Billionaire CEO Elon Musk announced Tuesday that he’s powering the American Samoan island of Ta’u with 100 percent solar energy, but similar attempts on other islands have failed miserably.
Musk’s companies Tesla and SolarCity have already installed 5,328 solar panels on the island, generating a capacity of 1.4 megawatts of electricity. These panels, backed up by 60 Tesla Powerpacks that can store six megawatt-hours of power, are currently powering the island’s entire population of 600 people.
Tesla claims this amount of storage can power the island for three days without the sun and is generally capable of covering “nearly 100 percent” of its electrical needs.
“Its benefits are life changing for residents of Ta’u,” says a Tesla press release. “The local hospital, high school and elementary schools, fire and police stations and local businesses no longer need to worry about outages or rationing. But the biggest advantage is cost: Tau’s microgrid replaces diesel generators with more affordable solar energy, and is designed to optimize system performance and maximize savings.”
Extremely remote islands are some of the world’s best candidates for green energy, as it’s very hard and expensive to ship the fuel necessary for conventional oil, coal or natural gas power. However, the only two previous attempts to convert islands to 100 percent green energy both failed.
Neither Tesla nor SolarCity returned requests for comment when asked about the two previous failures by The Daily Caller News Foundation.
The islands of Tasmania and El Hierro both tried to power their economies entirely with green energy, but both islands eventually went back to diesel generators after suffering reliability problems and soaring energy costs. Both islands are far larger than Ta’u.
Though they were on opposite sides of the Earth, both Tasmania and El Hierro became poster children for environmentalists campaigning for countries to ditch fossil fuels. Yet, both islands saw their energy sectors become costly failures after going green, according to the free market Institute for Energy Research (IER).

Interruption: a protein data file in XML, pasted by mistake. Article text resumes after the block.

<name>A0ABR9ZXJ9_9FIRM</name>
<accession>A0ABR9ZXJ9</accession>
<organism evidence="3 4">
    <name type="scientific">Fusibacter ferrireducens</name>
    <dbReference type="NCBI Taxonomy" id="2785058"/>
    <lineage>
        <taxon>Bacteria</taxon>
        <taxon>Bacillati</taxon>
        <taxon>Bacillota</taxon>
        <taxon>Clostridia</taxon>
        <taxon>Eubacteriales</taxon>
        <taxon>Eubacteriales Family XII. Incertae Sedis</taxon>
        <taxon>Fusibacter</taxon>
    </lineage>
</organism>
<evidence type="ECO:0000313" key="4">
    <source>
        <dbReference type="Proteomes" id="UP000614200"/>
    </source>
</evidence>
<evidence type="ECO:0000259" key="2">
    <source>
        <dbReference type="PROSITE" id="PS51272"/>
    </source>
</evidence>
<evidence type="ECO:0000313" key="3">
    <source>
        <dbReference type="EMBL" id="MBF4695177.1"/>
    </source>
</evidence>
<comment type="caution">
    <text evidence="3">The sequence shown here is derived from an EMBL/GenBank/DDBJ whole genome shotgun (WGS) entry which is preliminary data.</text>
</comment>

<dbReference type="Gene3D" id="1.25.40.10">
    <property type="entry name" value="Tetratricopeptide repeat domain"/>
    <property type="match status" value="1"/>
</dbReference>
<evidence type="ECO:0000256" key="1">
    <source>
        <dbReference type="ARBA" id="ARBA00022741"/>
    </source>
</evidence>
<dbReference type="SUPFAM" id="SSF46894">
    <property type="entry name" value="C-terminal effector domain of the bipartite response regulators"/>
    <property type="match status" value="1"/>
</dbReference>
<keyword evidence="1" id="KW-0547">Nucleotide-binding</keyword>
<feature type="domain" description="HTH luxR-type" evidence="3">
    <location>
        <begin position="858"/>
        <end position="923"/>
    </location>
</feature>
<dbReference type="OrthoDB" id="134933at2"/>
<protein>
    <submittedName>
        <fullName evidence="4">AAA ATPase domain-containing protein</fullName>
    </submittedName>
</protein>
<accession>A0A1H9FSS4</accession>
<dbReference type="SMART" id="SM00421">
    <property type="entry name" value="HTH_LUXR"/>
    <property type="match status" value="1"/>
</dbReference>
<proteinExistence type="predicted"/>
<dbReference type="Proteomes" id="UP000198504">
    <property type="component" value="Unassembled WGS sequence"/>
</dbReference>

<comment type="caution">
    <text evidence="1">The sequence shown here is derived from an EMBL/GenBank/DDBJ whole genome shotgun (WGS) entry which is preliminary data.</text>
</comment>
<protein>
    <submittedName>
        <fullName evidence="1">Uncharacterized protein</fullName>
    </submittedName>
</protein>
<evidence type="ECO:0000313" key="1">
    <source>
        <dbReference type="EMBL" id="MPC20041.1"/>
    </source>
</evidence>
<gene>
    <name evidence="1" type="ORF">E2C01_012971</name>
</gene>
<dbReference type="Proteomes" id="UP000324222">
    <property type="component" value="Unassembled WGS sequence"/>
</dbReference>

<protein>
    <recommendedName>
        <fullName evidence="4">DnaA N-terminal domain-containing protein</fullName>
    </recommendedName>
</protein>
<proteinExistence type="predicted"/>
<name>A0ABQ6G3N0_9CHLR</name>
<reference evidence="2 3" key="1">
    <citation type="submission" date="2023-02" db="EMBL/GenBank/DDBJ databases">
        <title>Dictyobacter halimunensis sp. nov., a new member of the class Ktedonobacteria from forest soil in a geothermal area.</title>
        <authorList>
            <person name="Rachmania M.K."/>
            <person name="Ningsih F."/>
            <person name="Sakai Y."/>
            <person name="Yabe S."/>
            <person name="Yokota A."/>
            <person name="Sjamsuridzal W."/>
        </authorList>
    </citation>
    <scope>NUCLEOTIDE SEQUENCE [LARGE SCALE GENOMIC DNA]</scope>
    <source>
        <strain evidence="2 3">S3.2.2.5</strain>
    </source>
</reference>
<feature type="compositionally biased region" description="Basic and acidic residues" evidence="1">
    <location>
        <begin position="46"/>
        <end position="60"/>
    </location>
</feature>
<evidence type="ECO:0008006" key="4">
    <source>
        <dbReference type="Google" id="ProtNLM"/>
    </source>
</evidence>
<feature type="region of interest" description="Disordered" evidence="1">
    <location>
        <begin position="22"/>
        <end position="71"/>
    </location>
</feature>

Tasmania, off Australia’s southern coast, primarily used hydro and wind powers, but these sources proved to be unreliable due to weather, mismanagement, and technical issues. To make matters worse, the cable that allowed Tasmania to purchase electricity from Australia broke last December and the island’s hydropower has been hurt by an extended dry period.
Tasmania rapidly became so desperate for water to use for hydropower that the island has even resorted to seeding clouds for rainfall. Tasmania energy system simply wasn’t able to keep up with rising demand for power, and they’ve been forced to shut down portions of the island’s industry and purchase 20 portable diesel generators to keep the lights on at a set-up cost of $44 million.
El Hierro, one of the Canary Islands off North Africa’s coast, replaced its diesel power plant with a hybrid wind power and pumped hydro storage system worth $94 million. The expensive system couldn’t provided reliable electricity or keep the power on for the entire island.
Even during the high-wind period in the summer of 2015 the island only got 51.7 percent of its power from the system, but a low-wind period in December saw the system generate a mere 18.5 percent of the island’s electricity. The sheer unpredictability of the system damages the island’s electrical grid and forces the island to fall back on the diesel power it was supposed to replace.
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